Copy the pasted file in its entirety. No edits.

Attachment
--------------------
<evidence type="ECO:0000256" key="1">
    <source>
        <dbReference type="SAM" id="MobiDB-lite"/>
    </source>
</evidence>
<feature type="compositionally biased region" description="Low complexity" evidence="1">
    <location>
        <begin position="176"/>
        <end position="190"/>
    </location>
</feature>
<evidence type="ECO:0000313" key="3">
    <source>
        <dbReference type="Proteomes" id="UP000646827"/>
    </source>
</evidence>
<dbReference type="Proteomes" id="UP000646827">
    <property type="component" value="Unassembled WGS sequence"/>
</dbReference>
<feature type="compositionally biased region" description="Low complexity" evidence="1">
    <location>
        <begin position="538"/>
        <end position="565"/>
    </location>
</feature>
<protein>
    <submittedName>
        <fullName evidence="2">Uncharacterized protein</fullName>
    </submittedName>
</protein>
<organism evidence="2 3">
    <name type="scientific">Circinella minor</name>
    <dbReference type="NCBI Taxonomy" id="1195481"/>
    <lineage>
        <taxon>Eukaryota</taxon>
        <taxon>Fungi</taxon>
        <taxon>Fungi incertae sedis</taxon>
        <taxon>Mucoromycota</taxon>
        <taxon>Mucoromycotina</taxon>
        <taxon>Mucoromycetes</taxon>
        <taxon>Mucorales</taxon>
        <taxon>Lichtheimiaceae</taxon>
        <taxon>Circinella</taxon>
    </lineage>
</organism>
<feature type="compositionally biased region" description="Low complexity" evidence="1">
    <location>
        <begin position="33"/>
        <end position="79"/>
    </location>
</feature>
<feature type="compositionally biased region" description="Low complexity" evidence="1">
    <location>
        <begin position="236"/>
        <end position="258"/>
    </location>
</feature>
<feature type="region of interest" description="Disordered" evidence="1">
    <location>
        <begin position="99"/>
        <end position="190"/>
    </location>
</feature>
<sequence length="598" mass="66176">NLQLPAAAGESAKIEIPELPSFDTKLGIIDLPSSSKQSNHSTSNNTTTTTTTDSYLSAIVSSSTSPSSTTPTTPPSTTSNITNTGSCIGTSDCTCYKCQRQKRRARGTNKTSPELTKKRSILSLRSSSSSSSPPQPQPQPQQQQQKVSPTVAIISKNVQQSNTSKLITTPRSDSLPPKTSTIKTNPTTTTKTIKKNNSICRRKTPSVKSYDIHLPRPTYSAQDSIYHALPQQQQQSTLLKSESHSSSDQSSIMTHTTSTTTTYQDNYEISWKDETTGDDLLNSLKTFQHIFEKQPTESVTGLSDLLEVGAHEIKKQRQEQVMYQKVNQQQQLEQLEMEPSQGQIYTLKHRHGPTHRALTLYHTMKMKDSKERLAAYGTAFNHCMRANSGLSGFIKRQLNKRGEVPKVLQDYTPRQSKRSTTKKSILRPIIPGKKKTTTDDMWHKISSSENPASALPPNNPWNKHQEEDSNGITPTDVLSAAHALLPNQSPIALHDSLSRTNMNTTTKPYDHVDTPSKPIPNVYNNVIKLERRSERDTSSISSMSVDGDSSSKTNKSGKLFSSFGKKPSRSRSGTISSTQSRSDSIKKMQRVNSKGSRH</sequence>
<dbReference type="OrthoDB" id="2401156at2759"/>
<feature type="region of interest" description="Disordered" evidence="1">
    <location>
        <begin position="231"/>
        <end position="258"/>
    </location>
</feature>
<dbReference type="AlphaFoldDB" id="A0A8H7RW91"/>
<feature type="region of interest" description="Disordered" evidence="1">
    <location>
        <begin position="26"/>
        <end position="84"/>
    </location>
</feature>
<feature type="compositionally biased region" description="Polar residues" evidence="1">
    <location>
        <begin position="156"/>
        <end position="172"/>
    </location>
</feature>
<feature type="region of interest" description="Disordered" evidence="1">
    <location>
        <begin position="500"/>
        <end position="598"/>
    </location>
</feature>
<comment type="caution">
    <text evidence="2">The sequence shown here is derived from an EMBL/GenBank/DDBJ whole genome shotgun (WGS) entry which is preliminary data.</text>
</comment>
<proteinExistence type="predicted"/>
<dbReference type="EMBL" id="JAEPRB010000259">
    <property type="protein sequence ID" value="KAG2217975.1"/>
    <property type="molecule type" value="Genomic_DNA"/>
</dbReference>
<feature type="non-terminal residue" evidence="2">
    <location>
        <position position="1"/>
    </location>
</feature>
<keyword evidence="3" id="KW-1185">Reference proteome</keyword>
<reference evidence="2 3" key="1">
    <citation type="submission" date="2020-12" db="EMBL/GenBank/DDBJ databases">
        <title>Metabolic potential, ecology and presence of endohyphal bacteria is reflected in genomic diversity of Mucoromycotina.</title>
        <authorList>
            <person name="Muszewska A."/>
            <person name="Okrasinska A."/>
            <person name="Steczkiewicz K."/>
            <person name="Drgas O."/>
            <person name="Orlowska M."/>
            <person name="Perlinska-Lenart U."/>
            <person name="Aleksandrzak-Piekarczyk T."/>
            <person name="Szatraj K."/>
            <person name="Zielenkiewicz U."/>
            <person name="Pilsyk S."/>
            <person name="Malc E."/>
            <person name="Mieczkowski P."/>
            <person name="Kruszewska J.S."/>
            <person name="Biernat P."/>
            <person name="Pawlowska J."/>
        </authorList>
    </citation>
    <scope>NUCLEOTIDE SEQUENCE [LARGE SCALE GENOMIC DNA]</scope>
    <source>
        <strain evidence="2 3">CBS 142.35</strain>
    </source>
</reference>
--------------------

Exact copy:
<evidence type="ECO:0000256" key="1">
    <source>
        <dbReference type="SAM" id="MobiDB-lite"/>
    </source>
</evidence>
<feature type="compositionally biased region" description="Low complexity" evidence="1">
    <location>
        <begin position="176"/>
        <end position="190"/>
    </location>
</feature>
<evidence type="ECO:0000313" key="3">
    <source>
        <dbReference type="Proteomes" id="UP000646827"/>
    </source>
</evidence>
<dbReference type="Proteomes" id="UP000646827">
    <property type="component" value="Unassembled WGS sequence"/>
</dbReference>
<feature type="compositionally biased region" description="Low complexity" evidence="1">
    <location>
        <begin position="538"/>
        <end position="565"/>
    </location>
</feature>
<protein>
    <submittedName>
        <fullName evidence="2">Uncharacterized protein</fullName>
    </submittedName>
</protein>
<organism evidence="2 3">
    <name type="scientific">Circinella minor</name>
    <dbReference type="NCBI Taxonomy" id="1195481"/>
    <lineage>
        <taxon>Eukaryota</taxon>
        <taxon>Fungi</taxon>
        <taxon>Fungi incertae sedis</taxon>
        <taxon>Mucoromycota</taxon>
        <taxon>Mucoromycotina</taxon>
        <taxon>Mucoromycetes</taxon>
        <taxon>Mucorales</taxon>
        <taxon>Lichtheimiaceae</taxon>
        <taxon>Circinella</taxon>
    </lineage>
</organism>
<feature type="compositionally biased region" description="Low complexity" evidence="1">
    <location>
        <begin position="33"/>
        <end position="79"/>
    </location>
</feature>
<feature type="compositionally biased region" description="Low complexity" evidence="1">
    <location>
        <begin position="236"/>
        <end position="258"/>
    </location>
</feature>
<feature type="region of interest" description="Disordered" evidence="1">
    <location>
        <begin position="99"/>
        <end position="190"/>
    </location>
</feature>
<sequence length="598" mass="66176">NLQLPAAAGESAKIEIPELPSFDTKLGIIDLPSSSKQSNHSTSNNTTTTTTTDSYLSAIVSSSTSPSSTTPTTPPSTTSNITNTGSCIGTSDCTCYKCQRQKRRARGTNKTSPELTKKRSILSLRSSSSSSSPPQPQPQPQQQQQKVSPTVAIISKNVQQSNTSKLITTPRSDSLPPKTSTIKTNPTTTTKTIKKNNSICRRKTPSVKSYDIHLPRPTYSAQDSIYHALPQQQQQSTLLKSESHSSSDQSSIMTHTTSTTTTYQDNYEISWKDETTGDDLLNSLKTFQHIFEKQPTESVTGLSDLLEVGAHEIKKQRQEQVMYQKVNQQQQLEQLEMEPSQGQIYTLKHRHGPTHRALTLYHTMKMKDSKERLAAYGTAFNHCMRANSGLSGFIKRQLNKRGEVPKVLQDYTPRQSKRSTTKKSILRPIIPGKKKTTTDDMWHKISSSENPASALPPNNPWNKHQEEDSNGITPTDVLSAAHALLPNQSPIALHDSLSRTNMNTTTKPYDHVDTPSKPIPNVYNNVIKLERRSERDTSSISSMSVDGDSSSKTNKSGKLFSSFGKKPSRSRSGTISSTQSRSDSIKKMQRVNSKGSRH</sequence>
<dbReference type="OrthoDB" id="2401156at2759"/>
<feature type="region of interest" description="Disordered" evidence="1">
    <location>
        <begin position="231"/>
        <end position="258"/>
    </location>
</feature>
<dbReference type="AlphaFoldDB" id="A0A8H7RW91"/>
<feature type="region of interest" description="Disordered" evidence="1">
    <location>
        <begin position="26"/>
        <end position="84"/>
    </location>
</feature>
<feature type="compositionally biased region" description="Polar residues" evidence="1">
    <location>
        <begin position="156"/>
        <end position="172"/>
    </location>
</feature>
<feature type="region of interest" description="Disordered" evidence="1">
    <location>
        <begin position="500"/>
        <end position="598"/>
    </location>
</feature>
<comment type="caution">
    <text evidence="2">The sequence shown here is derived from an EMBL/GenBank/DDBJ whole genome shotgun (WGS) entry which is preliminary data.</text>
</comment>
<proteinExistence type="predicted"/>
<dbReference type="EMBL" id="JAEPRB010000259">
    <property type="protein sequence ID" value="KAG2217975.1"/>
    <property type="molecule type" value="Genomic_DNA"/>
</dbReference>
<feature type="non-terminal residue" evidence="2">
    <location>
        <position position="1"/>
    </location>
</feature>
<keyword evidence="3" id="KW-1185">Reference proteome</keyword>
<reference evidence="2 3" key="1">
    <citation type="submission" date="2020-12" db="EMBL/GenBank/DDBJ databases">
        <title>Metabolic potential, ecology and presence of endohyphal bacteria is reflected in genomic diversity of Mucoromycotina.</title>
        <authorList>
            <person name="Muszewska A."/>
            <person name="Okrasinska A."/>
            <person name="Steczkiewicz K."/>
            <person name="Drgas O."/>
            <person name="Orlowska M."/>
            <person name="Perlinska-Lenart U."/>
            <person name="Aleksandrzak-Piekarczyk T."/>
            <person name="Szatraj K."/>
            <person name="Zielenkiewicz U."/>
            <person name="Pilsyk S."/>
            <person name="Malc E."/>
            <person name="Mieczkowski P."/>
            <person name="Kruszewska J.S."/>
            <person name="Biernat P."/>
            <person name="Pawlowska J."/>
        </authorList>
    </citation>
    <scope>NUCLEOTIDE SEQUENCE [LARGE SCALE GENOMIC DNA]</scope>
    <source>
        <strain evidence="2 3">CBS 142.35</strain>
    </source>
</reference>